The now 38-year-old was too young to see Star Wars when the original trilogy initially hit theaters. (He later watched them, for the first time, on VHS). Still, Jon grew up crafting ideas for Star Wars characters that percolated as early as the '80s, when, Jon says, Lucas himself would gift families of Lucasfilm employees a box “full of actions figures and vehicles” around the holidays.

“It was the beginning of a kind of imaginative thinking that, I think, very directly evolved into the work we do,” Jon says. “[My brother Jake and I] were playing with these toys in our rooms, we sort of divvied them up, and we started thinking about stories in that way.” Interestingly enough, that same Beverly Hills room where Jon and his older brother played with these toys some 30 years earlier, served as the office where Jon and his father penned the script for Solo.

Crafting the backstory of the iconic smuggler was a bit of a balancing act for the Kasdans, who brought in new elements of what shaped young Han Solo, along with the familiar, legendary stories we’ve come to know and, often, imagined in our own headcanon, i.e., the Kessel Run, Han winning the Millennium Falcon from Lando and early interactions with Chewbacca.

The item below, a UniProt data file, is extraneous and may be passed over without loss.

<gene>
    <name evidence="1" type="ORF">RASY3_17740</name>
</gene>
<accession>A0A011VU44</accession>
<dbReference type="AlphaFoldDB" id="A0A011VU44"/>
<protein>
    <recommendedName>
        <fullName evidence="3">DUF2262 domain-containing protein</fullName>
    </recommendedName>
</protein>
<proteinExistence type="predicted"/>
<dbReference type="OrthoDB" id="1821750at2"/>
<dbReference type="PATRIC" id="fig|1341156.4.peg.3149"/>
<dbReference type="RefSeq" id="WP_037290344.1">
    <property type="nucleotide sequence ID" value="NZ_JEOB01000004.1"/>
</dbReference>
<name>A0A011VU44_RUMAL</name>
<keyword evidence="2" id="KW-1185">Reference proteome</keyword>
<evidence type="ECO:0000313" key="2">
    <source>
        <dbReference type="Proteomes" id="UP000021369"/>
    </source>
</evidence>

“I think there's certain things you sort of want to see and you’re sort of wrestling between two opposing poles,” Jon says. “You don’t want to do exactly what’s expected, and we are aware of voices that are saying, ‘Why does this movie exist?’ and ‘We don’t need a lot of fan service.’ At the same time, I think there’s a deeper and more sort of primal impulse, larger audience that really does want to see how Chewie and Han met and what circumstance that was and what the first sort of interaction with the Falcon was like.”

“I didn’t even know the phrase ‘fan service’ until a few years ago,” Lawrence adds. “But for me, that only meant, always, that there was a tradition here...I don’t think of those things as, ‘Oh, we’re going to hit that button or ring that bell.’ I think of it in terms of, ‘In this long story, there are elements that keep rearing their heads,’ and those are very comforting. They’re fun, you know, they give you this feeling of familiarity that is good.”